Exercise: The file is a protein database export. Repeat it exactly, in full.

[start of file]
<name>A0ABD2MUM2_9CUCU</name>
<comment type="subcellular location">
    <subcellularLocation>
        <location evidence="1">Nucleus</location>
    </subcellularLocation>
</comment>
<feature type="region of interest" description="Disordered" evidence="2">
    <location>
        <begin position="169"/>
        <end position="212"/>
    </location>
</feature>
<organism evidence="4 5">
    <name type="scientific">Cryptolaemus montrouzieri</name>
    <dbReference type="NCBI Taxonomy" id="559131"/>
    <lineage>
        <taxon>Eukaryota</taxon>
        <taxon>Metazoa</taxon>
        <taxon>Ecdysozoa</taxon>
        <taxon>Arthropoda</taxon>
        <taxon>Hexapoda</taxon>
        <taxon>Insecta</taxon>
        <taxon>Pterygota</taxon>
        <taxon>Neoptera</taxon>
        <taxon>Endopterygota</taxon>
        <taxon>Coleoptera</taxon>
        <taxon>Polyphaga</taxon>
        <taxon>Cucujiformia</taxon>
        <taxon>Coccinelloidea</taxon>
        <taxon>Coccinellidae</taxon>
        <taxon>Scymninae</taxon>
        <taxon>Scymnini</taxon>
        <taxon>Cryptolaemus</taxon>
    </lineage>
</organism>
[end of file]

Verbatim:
<name>A0ABD2MUM2_9CUCU</name>
<comment type="subcellular location">
    <subcellularLocation>
        <location evidence="1">Nucleus</location>
    </subcellularLocation>
</comment>
<feature type="region of interest" description="Disordered" evidence="2">
    <location>
        <begin position="169"/>
        <end position="212"/>
    </location>
</feature>
<organism evidence="4 5">
    <name type="scientific">Cryptolaemus montrouzieri</name>
    <dbReference type="NCBI Taxonomy" id="559131"/>
    <lineage>
        <taxon>Eukaryota</taxon>
        <taxon>Metazoa</taxon>
        <taxon>Ecdysozoa</taxon>
        <taxon>Arthropoda</taxon>
        <taxon>Hexapoda</taxon>
        <taxon>Insecta</taxon>
        <taxon>Pterygota</taxon>
        <taxon>Neoptera</taxon>
        <taxon>Endopterygota</taxon>
        <taxon>Coleoptera</taxon>
        <taxon>Polyphaga</taxon>
        <taxon>Cucujiformia</taxon>
        <taxon>Coccinelloidea</taxon>
        <taxon>Coccinellidae</taxon>
        <taxon>Scymninae</taxon>
        <taxon>Scymnini</taxon>
        <taxon>Cryptolaemus</taxon>
    </lineage>
</organism>